Last semester, some students in the data visualization class at the University of Cincinnati presented their final projects. Their final project was mostly done in Tableau, but one of their charts was a sankey diagram and they made the choice to do this one in D3 instead of Tableau. They had a number of options to put this together, but they chose to use deck.js to put it into a single presentation. This was very well done and worked great. I had some additional ideas on how this could be used with Tableau and I filed it away to come back to in the future.
Then a few weeks ago I was trying to solve another problem. I wanted to be able to showcase our Tableau Server at work on a large screen TV set. I wanted something that would scroll through visualizations, like PowerPoint might do by auto-rotating slides. However, I wanted to rotate the Tableau Visualizations themselves, reading from the server, rather than simply taking screen shots (static images) that wouldn't update with data from the server. I immediately thought of deck.js and worked out a solution for this problem. By integrating Tableau into deck.js it offers some distinct advantages that I think people will find very useful.
The primary reason I took such interest in deck.js in the first place was the fact that during a presentation I noticed that all of the slides in deck.js load in order at the beginning, right on the initial load. This makes sense, since all the visualizations are simply embedded into the main HTML page as slides. The load time can be a major problem in Tableau. If you are moving from one tab to another, or one viz to another, there can be considerable load time. Paul Banoub recently blogged about this very same issue here. It's fairly common to be in a meeting and have to wait because the user clicks a tab or opens a new workbook from the server. This would be an even bigger issue for my rotating dashboards.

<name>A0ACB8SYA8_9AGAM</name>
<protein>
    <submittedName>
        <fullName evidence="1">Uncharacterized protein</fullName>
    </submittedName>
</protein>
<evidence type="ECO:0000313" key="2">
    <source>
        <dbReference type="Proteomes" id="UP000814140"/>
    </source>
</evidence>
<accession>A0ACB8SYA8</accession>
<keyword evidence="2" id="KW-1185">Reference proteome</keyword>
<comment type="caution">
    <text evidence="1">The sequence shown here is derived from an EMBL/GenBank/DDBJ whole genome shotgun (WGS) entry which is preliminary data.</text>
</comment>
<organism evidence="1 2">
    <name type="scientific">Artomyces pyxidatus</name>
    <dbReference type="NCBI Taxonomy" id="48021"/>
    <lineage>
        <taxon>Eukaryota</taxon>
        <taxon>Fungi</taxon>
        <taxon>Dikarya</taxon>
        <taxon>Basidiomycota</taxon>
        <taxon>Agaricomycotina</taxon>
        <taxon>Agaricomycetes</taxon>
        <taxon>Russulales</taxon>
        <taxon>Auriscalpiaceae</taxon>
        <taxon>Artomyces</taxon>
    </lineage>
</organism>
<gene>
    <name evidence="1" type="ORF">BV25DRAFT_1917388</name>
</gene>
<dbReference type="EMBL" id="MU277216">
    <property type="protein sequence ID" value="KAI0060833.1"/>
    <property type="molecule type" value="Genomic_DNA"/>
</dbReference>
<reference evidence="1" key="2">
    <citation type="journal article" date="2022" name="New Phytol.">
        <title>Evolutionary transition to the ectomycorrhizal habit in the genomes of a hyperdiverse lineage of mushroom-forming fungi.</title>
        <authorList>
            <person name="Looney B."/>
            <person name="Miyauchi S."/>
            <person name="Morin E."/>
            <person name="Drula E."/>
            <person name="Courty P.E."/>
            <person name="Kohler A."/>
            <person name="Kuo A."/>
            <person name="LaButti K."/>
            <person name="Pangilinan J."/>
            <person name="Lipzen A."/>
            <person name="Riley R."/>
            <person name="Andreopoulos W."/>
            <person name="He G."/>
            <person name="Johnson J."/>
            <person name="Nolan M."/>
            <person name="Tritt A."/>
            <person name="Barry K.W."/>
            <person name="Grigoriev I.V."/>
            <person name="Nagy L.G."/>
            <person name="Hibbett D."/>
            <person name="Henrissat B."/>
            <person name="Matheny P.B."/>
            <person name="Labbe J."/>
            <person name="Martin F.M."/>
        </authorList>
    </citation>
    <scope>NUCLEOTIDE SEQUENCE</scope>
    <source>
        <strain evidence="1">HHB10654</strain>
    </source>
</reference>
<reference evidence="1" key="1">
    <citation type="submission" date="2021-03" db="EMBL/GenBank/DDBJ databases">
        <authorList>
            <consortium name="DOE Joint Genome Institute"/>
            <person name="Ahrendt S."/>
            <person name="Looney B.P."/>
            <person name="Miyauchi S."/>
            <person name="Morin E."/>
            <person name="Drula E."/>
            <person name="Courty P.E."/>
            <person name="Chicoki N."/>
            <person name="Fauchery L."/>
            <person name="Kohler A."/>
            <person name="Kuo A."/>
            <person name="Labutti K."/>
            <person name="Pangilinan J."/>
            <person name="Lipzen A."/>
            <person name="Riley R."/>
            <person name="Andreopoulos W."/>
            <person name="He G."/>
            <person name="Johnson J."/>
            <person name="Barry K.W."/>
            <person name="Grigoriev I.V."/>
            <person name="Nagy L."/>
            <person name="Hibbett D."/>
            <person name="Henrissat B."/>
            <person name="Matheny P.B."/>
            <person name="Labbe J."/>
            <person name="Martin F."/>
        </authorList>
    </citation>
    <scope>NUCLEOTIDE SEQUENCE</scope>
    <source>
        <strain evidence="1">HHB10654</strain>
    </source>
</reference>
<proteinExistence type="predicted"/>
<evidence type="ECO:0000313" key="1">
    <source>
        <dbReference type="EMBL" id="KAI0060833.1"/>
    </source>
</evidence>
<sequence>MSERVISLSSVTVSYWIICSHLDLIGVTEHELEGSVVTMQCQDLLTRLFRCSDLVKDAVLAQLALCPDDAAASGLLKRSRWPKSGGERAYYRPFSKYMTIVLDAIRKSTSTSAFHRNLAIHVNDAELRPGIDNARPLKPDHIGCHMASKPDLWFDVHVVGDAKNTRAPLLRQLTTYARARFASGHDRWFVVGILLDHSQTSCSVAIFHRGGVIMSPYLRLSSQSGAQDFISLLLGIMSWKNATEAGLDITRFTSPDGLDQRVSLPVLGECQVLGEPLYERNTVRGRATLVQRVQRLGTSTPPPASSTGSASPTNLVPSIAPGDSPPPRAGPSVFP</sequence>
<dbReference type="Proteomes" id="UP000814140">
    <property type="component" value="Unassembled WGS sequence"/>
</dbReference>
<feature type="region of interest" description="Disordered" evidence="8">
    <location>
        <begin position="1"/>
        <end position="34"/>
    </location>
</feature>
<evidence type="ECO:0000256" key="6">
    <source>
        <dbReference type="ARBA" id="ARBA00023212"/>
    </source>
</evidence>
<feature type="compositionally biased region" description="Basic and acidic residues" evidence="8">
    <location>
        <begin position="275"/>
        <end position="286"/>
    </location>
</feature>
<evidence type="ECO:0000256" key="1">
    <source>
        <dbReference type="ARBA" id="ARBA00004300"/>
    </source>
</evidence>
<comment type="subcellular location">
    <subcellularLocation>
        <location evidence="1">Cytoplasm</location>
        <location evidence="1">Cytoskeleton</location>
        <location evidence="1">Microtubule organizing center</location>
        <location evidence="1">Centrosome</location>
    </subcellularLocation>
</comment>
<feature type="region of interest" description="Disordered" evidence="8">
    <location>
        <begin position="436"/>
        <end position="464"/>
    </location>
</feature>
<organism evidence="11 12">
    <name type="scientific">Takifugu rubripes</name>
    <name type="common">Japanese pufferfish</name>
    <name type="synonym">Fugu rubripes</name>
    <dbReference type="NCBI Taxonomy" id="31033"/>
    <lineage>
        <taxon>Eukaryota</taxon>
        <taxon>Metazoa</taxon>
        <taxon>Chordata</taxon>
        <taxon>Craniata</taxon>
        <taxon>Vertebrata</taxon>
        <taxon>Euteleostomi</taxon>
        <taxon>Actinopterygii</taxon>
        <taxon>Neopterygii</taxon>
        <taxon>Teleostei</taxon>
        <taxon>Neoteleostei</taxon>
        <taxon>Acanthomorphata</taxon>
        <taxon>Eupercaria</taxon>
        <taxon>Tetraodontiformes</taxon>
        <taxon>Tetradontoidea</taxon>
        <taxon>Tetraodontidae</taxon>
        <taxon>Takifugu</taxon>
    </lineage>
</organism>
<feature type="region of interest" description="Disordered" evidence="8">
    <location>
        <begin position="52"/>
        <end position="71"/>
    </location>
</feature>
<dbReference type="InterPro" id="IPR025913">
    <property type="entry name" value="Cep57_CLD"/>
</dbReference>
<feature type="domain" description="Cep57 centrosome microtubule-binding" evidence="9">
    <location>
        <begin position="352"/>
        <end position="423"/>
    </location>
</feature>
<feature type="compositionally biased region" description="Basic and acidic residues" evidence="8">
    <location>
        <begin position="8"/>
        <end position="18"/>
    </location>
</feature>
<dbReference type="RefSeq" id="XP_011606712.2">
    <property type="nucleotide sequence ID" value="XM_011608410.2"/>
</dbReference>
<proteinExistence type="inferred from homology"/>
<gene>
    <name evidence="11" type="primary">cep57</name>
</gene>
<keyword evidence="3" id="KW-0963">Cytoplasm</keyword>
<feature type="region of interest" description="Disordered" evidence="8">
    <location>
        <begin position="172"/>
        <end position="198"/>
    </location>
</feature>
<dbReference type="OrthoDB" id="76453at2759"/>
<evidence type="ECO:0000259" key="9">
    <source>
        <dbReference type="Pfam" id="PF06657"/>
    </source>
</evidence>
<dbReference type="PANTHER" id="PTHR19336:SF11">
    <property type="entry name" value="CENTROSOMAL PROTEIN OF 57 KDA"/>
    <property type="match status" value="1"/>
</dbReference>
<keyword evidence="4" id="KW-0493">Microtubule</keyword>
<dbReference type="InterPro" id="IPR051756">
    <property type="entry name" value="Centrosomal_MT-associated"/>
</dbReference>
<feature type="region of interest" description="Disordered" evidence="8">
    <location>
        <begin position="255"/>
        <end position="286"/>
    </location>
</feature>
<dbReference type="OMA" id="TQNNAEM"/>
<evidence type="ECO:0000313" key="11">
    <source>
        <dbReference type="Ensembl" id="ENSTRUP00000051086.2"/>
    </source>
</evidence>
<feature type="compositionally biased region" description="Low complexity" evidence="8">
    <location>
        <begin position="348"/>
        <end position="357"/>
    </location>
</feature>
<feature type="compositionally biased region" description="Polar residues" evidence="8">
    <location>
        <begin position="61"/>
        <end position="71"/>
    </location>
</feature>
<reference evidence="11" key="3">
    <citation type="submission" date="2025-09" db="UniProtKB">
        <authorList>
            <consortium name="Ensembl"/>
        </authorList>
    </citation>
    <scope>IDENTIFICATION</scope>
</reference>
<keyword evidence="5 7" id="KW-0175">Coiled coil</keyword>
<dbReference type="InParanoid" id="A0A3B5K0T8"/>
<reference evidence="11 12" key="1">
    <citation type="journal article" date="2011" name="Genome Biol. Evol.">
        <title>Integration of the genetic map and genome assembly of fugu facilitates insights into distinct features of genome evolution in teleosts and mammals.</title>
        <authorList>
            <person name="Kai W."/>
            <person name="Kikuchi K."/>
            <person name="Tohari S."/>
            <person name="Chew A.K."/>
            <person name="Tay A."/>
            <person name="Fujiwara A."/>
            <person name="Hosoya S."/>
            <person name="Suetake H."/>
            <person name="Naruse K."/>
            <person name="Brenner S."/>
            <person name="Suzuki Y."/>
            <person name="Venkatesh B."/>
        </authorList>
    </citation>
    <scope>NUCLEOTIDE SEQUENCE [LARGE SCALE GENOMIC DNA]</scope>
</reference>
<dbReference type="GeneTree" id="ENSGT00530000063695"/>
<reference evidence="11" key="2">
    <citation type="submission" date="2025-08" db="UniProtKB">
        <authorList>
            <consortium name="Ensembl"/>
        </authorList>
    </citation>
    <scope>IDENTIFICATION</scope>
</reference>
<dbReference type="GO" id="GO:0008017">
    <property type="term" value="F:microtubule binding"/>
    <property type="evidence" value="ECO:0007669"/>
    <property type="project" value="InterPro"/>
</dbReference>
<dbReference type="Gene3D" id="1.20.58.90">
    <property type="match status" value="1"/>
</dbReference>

Imagine having two dozen Tableau workbooks rotating on a large TV screen in the office while it was waiting to load each visualization one at a time. I'm not sure there would be much on the screen other than the Tableau "fruit loop".
I will outline how to do this in another post and provide additional examples and ideas on how this could be used. For now, here's 2 presentations to demonstrate the power of this technique.
Click here to see the presentation with manual interaction. In this version the user will click arrow buttons to navigate from slide to slide.
Click here to see the presentation with auto-rotating slides. In this version the slides will rotate from one to the next every 10 seconds.